I don’t know about you, but I enjoyed a nice little routine that I had when it came to dining out and taking in some entertainment before this whole pandemic thing started dismantling our way of life.
Maybe this routine is the same for others, but I can only speak to my experience.
Whenever a week arrived on the calendar in which the Reel Theatre in Outlook would be screening a movie I’d been looking forward to, the routine was simple but still anticipated.
I’d stay late at the office and watch my coworkers leave for the evening and wait around and kill time until it was nearly 5:00 pm. At that point, I would go and pick up my brother from his place of work and the two of us would go and have supper at one of this town’s fine dining establishments. Might be a couple of burgers, might be Chinese cuisine, might be a night in which I “feel like veal for this meal”. We’d enjoy our supper, talk about this, that and the other thing, and then be on our way.
The only problem at this point in our evening plans is that we’d have some time to kill before heading to the movie theater for the 7:30 show. So, what’s a couple of guys to do for an hour or so? We’d go back to my office where my laptop awaited and watch something on a streaming service or check out videos on YouTube. It might be prank videos, it might be an old episode of ‘King of the Hill’, or it might be funny pet clips, like that one where the cat stands up on two legs and punches the absolute tar out of a stuffed tiger. (always good for a chuckle – that kitty’s got some impressive jabs and hooks)
Soon enough, it’d be around 7:00 and we’d head out for the movie theater. We’d pay, grab snacks, sit down, and watch whatever entertainment was being offered on that night. After the movie, I’d cruise back over to the office and grab my laptop gear before going home.
Again, a simple routine, am I right? Certainly not the most exciting version of an evening out, but it’s what we enjoyed on a fairly consistent basis.
That is, of course, until about the first week or so in March. That’s when the world got turned upside down and the Covid pandemic started affecting our cozy and unassuming lives here in rural Saskatchewan.
As a result, businesses shuttered the windows and locked the doors. Everything about life as we knew it became a massive question mark.
The movie theater in town was no stranger to the effects. Public gatherings were immediately knee-capped, so there went the almost-weekly Cheap Tuesday night out. On top of that, with Hollywood productions essentially shut down and movie studios halting any new releases, there wouldn’t have been anything new to screen anyway.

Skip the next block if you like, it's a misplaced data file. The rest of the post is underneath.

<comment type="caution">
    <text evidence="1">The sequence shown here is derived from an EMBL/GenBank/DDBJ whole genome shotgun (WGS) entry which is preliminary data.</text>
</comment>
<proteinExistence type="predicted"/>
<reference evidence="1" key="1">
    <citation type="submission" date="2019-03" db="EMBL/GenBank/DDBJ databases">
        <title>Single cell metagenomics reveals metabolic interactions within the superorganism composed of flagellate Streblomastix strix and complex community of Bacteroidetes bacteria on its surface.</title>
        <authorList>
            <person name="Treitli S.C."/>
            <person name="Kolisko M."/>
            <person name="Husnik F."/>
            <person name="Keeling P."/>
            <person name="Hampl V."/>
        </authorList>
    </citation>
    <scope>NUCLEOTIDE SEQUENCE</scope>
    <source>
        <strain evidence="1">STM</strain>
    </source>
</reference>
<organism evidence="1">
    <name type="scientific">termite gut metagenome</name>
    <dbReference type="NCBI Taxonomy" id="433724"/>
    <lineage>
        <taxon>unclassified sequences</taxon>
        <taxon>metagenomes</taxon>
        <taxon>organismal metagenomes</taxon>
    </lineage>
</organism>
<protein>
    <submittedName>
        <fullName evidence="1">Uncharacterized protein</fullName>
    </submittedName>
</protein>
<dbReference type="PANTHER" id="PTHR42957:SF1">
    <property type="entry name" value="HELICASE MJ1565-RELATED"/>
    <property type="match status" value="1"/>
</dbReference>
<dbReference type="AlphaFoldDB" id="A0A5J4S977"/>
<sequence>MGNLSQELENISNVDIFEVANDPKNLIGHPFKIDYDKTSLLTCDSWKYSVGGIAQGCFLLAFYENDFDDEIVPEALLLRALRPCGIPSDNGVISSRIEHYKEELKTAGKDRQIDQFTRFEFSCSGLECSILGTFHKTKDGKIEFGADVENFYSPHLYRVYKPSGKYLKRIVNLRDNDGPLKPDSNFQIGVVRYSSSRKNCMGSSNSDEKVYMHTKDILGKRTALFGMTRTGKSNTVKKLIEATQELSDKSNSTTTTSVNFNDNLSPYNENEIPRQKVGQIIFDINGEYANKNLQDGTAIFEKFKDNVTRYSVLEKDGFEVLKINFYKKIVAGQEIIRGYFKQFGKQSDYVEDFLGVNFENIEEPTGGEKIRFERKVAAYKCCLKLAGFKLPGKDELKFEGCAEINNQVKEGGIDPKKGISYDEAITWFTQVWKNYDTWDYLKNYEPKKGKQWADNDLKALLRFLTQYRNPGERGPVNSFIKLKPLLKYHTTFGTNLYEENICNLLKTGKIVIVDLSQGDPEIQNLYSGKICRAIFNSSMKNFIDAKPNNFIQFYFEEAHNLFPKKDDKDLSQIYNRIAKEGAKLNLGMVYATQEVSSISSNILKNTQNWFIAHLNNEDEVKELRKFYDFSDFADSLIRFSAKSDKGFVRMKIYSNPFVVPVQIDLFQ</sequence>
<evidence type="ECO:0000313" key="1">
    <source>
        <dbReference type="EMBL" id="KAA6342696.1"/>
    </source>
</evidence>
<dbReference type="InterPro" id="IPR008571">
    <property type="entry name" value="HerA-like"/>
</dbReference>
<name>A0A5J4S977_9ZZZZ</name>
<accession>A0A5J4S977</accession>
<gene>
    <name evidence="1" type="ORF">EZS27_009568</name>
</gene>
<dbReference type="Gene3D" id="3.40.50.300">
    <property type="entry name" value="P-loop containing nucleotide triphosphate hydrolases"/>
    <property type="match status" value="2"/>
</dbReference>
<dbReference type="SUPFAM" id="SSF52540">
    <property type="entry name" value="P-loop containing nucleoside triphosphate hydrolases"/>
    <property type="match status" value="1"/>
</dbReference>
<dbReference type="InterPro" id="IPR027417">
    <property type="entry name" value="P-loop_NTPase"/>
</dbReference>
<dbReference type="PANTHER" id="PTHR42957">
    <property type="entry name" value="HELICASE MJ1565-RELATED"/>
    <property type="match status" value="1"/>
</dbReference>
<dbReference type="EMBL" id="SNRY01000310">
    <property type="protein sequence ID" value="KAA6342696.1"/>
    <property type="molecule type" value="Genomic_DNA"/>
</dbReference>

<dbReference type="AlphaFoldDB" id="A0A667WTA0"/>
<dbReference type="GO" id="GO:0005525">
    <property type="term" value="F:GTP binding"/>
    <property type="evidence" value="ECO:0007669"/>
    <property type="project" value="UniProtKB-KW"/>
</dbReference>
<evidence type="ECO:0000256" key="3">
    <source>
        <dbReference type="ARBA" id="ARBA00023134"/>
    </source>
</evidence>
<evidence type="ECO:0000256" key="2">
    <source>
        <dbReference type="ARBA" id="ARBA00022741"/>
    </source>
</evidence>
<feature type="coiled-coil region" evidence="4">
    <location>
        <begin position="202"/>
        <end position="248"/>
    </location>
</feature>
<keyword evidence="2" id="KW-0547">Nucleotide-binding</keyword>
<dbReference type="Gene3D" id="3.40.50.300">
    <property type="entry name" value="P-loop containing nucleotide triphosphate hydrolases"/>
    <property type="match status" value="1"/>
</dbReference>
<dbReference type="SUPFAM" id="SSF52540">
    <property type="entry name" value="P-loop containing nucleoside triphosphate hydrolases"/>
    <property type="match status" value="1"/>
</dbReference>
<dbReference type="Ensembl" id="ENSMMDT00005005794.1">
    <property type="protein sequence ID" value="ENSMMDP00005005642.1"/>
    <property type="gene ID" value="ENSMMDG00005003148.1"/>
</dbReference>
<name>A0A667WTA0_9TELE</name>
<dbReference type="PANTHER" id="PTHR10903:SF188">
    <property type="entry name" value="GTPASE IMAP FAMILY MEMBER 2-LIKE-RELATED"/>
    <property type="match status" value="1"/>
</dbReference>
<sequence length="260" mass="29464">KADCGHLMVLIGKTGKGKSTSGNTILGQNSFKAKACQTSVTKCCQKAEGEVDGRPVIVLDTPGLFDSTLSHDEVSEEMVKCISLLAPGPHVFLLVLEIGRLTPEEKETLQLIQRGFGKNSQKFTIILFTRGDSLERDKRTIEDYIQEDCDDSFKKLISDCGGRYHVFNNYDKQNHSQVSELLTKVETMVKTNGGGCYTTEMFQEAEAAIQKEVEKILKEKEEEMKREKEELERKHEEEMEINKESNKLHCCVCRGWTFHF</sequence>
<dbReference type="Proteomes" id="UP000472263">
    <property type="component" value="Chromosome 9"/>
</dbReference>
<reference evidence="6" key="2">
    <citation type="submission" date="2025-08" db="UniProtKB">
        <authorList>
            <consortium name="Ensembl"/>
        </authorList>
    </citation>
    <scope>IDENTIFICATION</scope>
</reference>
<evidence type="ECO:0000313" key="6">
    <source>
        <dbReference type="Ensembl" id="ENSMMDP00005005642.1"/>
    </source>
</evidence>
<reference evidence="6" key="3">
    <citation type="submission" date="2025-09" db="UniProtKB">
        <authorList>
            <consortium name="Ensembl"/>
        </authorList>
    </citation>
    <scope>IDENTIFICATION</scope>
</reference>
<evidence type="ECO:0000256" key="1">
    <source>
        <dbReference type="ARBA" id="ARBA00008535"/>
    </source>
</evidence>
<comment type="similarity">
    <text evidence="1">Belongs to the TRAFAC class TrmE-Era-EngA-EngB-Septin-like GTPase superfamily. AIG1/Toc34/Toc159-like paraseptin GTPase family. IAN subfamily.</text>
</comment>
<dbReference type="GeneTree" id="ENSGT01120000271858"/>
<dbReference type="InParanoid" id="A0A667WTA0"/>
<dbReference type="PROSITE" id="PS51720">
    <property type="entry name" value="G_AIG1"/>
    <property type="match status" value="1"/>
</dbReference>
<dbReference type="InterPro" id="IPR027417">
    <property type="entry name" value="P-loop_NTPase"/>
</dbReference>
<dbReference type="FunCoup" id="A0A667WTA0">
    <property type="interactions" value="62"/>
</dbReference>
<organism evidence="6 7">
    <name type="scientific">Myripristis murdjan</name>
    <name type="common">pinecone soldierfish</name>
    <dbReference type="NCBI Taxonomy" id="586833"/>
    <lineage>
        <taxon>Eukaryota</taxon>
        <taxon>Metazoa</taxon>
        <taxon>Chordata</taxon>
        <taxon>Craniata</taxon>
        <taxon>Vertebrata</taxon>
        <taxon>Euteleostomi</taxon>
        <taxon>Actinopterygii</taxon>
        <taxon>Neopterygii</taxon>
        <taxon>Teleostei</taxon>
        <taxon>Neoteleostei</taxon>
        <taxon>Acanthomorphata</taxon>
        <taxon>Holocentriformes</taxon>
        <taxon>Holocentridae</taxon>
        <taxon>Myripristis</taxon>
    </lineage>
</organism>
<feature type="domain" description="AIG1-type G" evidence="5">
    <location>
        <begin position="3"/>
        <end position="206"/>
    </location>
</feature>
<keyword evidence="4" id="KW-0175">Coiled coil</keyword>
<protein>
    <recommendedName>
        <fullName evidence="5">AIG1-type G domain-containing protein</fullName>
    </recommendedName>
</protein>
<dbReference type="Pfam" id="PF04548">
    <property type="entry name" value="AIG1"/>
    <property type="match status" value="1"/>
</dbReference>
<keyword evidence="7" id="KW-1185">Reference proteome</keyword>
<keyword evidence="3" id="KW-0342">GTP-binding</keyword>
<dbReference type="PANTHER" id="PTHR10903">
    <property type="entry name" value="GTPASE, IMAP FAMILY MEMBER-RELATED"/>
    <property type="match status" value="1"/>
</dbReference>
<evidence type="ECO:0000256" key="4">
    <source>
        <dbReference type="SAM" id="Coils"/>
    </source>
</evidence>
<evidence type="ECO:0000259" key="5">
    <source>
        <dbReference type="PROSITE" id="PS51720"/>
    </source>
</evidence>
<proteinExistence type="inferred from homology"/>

It was disappointing and even a little disorienting. The routine was over.
Then we fast forward about four months later – a third of a year – and arrive at last Thursday night, when the Reel Theatre reopened to the public and screened its first movie since March.
There was no way I was missing (re)opening night, and it might be safe to say I would’ve showed up regardless of what the theater was playing; kids fare, family friendly, or maybe, just maybe, even a chick flick. As it stands, it happened to be playing ‘The Invisible Man’, a horror thriller that was critically acclaimed upon its release earlier this year. Perfect, something that’s right in my wheelhouse.
So, I proceeded to get back into the old cycle; I stayed late at the office, I went and got something to eat, and then when the time was right, I went to the movie theater.
I can only say that the experience felt different and familiar at the same time. You walk in and right away notice the plexiglass installed that’s become a staple at many other businesses. You pay by putting your cash in a container that slides over to cashiers. You walk into the theater itself and notice that the majority of the seats are taped off for now in order to follow guidelines and maintain the limited capacity numbers.
The only hiccup was when the movie suddenly quit halfway through and the projector tech had to be called, making for a wait of maybe 10 minutes or so. Hey, may as well get all the kinks out of the system on opening night, right?
When the movie concluded, I left the theater and returned to my office to grab my stuff before heading home. I couldn’t help but feel like as if things had returned to some semblance of normalcy, though a very modest form of it.
I know we’re a long way off from being out of this pandemic, especially in light of the news coming out of the central and southwest portions of the province, but being able to get out and go to the movies again gives me hope that even in the smallest of ways that are uniquely special to me and a select audience of fellow moviegoers, we may be closer to ‘normal’ in some ways than we might think.
Even if that level of normalcy just involves the little things, they still make life worth living at times, don’t they?
For this week, that’s been the Ruttle Report.